TRENTON – A Union County man has been sentenced to prison for stealing a company’s Internet domain name and selling it over eBay for more than $110,000 to an unsuspecting buyer, Attorney General Paula T. Dow and Criminal Justice Director Stephen J. Taylor announced this afternoon. This is the first known conviction for a domain name theft
According to Taylor, Daniel Goncalves, 27, of Union Township, was sentenced on Friday, July 22, to five years in state prison by Superior Court Judge Stuart L. Peim in Union County. Goncalves was also ordered to pay restitution in an amount to be determined. Goncalves pleaded guilty on Dec. 13, 2010, to theft by unlawful taking, theft by deception, and computer theft, all in the second degree. The charges were contained in a Nov. 16, 2009 state grand jury indictment.
Goncalves was arrested on July 30, 2009 by members of the New Jersey State Police Cyber Crimes Unit as a result of a State Police investigation into the theft of P2P.com, an Internet domain name. On that same date, troopers executed a search warrant at Goncalves’ residence and seized a large volume of business and computer records relevant to the domain name theft.
The domain naming system is a moderately regulated system of “registrars” who have received authority through ICANN (Internet Corporation for Assigned Names and Numbers) to register domain names for individuals and companies. Domain names are the readable addresses used by individuals and corporations to identify their presence on the Internet. For a set registration fee, the domain names are purchased for periods of up to 10 years by their registrants.
There is a large community of individuals who frequently refer to themselves as “domainers” who buy and sell domain names they speculate will become more valuable over time. Two and three letter domain names are particularly valuable as they are easy to remember and generate larger amounts of traffic, which produces revenue.
P2P.com, LLC, was formed by its owners, Marc Ostrofsky, and husband and wife Albert and Lesli Angel, expressly for the purchase and management of one domain name, P2P.com. Because of its short length and topical relation to the exploding Peer to Peer file sharing phenomenon, the domain name P2P.com was particularly valuable, with an estimated value of between $160,000 and $200,000 at the time of its theft.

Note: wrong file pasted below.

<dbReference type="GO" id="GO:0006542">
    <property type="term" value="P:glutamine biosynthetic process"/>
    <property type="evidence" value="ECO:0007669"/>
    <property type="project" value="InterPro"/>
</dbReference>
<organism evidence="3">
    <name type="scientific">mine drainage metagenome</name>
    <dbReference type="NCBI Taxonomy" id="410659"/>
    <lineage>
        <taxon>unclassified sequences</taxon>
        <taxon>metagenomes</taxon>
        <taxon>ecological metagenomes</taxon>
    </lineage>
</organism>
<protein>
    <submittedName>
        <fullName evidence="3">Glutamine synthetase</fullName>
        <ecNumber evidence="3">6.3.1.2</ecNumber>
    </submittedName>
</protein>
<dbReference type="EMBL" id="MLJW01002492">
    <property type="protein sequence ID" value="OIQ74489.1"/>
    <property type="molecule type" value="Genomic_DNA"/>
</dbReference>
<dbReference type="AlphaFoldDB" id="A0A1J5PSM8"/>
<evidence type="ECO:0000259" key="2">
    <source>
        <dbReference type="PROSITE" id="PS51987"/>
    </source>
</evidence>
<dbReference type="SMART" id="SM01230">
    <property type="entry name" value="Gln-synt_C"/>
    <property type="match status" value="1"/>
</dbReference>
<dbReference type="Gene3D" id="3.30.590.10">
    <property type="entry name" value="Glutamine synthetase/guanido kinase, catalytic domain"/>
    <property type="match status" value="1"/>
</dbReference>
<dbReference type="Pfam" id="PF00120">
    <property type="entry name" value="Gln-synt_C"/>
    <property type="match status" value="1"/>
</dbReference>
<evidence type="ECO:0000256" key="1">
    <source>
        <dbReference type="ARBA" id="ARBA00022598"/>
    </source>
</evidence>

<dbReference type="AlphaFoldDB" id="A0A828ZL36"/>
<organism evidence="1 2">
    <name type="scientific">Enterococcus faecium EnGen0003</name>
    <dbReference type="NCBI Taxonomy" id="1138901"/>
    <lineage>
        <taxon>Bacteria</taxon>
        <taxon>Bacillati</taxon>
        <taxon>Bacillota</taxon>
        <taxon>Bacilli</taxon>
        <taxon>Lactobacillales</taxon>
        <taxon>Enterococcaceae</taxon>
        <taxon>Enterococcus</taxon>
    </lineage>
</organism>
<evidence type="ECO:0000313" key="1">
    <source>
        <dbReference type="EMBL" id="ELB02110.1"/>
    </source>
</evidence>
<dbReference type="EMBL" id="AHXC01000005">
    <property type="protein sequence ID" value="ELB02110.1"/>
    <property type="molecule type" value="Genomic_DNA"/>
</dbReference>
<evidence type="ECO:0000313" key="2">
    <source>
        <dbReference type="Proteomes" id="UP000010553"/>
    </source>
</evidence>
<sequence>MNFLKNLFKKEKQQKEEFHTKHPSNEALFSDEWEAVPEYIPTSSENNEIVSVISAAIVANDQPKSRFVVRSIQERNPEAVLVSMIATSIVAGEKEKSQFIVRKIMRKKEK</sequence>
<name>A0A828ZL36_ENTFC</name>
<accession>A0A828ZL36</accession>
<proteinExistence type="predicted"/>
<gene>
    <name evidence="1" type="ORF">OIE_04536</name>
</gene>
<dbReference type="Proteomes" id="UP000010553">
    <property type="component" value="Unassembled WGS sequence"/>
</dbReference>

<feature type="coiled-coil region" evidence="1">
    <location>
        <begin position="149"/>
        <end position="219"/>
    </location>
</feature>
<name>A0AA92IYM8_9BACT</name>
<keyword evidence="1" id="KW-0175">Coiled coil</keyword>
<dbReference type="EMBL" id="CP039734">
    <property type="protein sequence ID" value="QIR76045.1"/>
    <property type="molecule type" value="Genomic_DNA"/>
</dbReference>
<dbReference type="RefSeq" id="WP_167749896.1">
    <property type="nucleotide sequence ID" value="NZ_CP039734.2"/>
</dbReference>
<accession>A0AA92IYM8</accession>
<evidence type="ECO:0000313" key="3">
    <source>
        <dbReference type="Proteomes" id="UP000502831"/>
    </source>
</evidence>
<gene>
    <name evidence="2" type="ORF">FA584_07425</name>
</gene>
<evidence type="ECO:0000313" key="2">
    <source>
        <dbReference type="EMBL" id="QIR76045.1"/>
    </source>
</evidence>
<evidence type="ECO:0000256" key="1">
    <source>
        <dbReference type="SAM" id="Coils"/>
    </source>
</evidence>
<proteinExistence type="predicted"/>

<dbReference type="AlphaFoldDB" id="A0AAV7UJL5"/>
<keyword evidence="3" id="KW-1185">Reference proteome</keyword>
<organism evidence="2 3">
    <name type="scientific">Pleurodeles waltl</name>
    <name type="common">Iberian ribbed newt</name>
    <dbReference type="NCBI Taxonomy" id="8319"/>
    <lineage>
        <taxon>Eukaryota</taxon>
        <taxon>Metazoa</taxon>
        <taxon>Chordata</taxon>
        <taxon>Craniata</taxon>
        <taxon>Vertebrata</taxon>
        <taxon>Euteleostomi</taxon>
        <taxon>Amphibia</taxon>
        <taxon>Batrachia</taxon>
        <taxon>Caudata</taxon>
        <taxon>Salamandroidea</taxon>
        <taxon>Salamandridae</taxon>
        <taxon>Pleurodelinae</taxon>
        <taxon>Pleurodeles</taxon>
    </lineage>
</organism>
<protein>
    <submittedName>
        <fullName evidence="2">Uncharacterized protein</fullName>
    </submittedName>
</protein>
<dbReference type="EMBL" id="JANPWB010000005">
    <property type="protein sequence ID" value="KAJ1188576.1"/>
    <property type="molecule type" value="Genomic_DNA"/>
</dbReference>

The New Jersey State Police Cyber Crimes Unit initiated an investigation in October 2008 when representatives of P2P.com, LLC contacted them and asserted that their domain name had been stolen from their GoDaddy account in May 2006.
Deputy Attorney General Kenneth R. Sharpe prosecuted the case and represented the Division of Criminal Justice Financial and Computer Crimes Bureau at the sentencing hearing. Detective Sgt. John Gorman led the investigation for the New Jersey State Police Cyber Crimes Unit.
P2P.com, LLC began investigating the matter privately in May 2007, when an individual in the “domaining” community observed irregularities in the P2P.com site content and advised the company. A check of the P2P.com, LLC corporate GoDaddy domain account revealed that the domain name had been transferred without their knowledge or consent almost a year earlier.
After investigating privately and consulting with law enforcement, the company concluded that the suspect was in New Jersey. P2P.com, LLC contacted Detective Sgt. Gorman of the New Jersey State Police, who began an in-depth investigation involving the analysis of thousands of pages of evidence.
In pleading guilty, Goncalves admitted that in May 2006, he illegally accessed the GoDaddy account belonging to P2P.com, LLC and initiated a transfer of the domain name to his personal GoDaddy account. Records obtained from GoDaddy verified that the same IP address utilized to log into the P2P.com, LLC account and initiate the transfer was used to log into Goncalves’ own GoDaddy account and receive the transferred domain, completing the theft.
IP addresses are assigned to all Internet users by their service provider and rarely change within a 24-hour period. The investigation found that attempts were made shortly thereafter to transfer the domain away from GoDaddy to a different registrar, but ICANN rules prohibited this transfer for 60 days. Nine days after the 60-day GoDaddy transfer prohibition was concluded, Goncalves moved the domain name to a different registrar.
Goncalves admitted that, after moving the domain name, he again waited the mandatory 60 days and listed the name for sale on eBay in September of 2006, where it was purchased for $111,211. The purchaser, a professional basketball player in the NBA, was unaware that the domain name was stolen.
Private civil litigation is currently active regarding the ownership and money associated with P2P.com. At this time, the site has been returned to the original owners.
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